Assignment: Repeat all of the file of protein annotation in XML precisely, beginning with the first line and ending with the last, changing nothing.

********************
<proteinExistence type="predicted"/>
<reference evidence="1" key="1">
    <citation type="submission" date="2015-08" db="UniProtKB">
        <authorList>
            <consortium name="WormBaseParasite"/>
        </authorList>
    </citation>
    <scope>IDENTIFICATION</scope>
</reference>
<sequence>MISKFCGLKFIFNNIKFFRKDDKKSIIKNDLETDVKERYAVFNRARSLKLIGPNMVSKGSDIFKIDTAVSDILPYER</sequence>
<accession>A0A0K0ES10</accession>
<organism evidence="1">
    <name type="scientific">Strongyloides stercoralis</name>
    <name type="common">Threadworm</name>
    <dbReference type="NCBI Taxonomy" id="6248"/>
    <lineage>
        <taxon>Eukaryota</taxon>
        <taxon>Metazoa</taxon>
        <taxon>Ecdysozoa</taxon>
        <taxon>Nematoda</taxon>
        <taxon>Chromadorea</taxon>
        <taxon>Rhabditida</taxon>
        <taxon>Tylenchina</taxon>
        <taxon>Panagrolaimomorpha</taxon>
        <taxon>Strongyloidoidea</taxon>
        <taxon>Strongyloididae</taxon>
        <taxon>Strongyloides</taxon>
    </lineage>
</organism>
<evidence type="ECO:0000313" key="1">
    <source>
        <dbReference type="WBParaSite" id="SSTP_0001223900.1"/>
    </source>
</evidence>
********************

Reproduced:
<proteinExistence type="predicted"/>
<reference evidence="1" key="1">
    <citation type="submission" date="2015-08" db="UniProtKB">
        <authorList>
            <consortium name="WormBaseParasite"/>
        </authorList>
    </citation>
    <scope>IDENTIFICATION</scope>
</reference>
<sequence>MISKFCGLKFIFNNIKFFRKDDKKSIIKNDLETDVKERYAVFNRARSLKLIGPNMVSKGSDIFKIDTAVSDILPYER</sequence>
<accession>A0A0K0ES10</accession>
<organism evidence="1">
    <name type="scientific">Strongyloides stercoralis</name>
    <name type="common">Threadworm</name>
    <dbReference type="NCBI Taxonomy" id="6248"/>
    <lineage>
        <taxon>Eukaryota</taxon>
        <taxon>Metazoa</taxon>
        <taxon>Ecdysozoa</taxon>
        <taxon>Nematoda</taxon>
        <taxon>Chromadorea</taxon>
        <taxon>Rhabditida</taxon>
        <taxon>Tylenchina</taxon>
        <taxon>Panagrolaimomorpha</taxon>
        <taxon>Strongyloidoidea</taxon>
        <taxon>Strongyloididae</taxon>
        <taxon>Strongyloides</taxon>
    </lineage>
</organism>
<evidence type="ECO:0000313" key="1">
    <source>
        <dbReference type="WBParaSite" id="SSTP_0001223900.1"/>
    </source>
</evidence>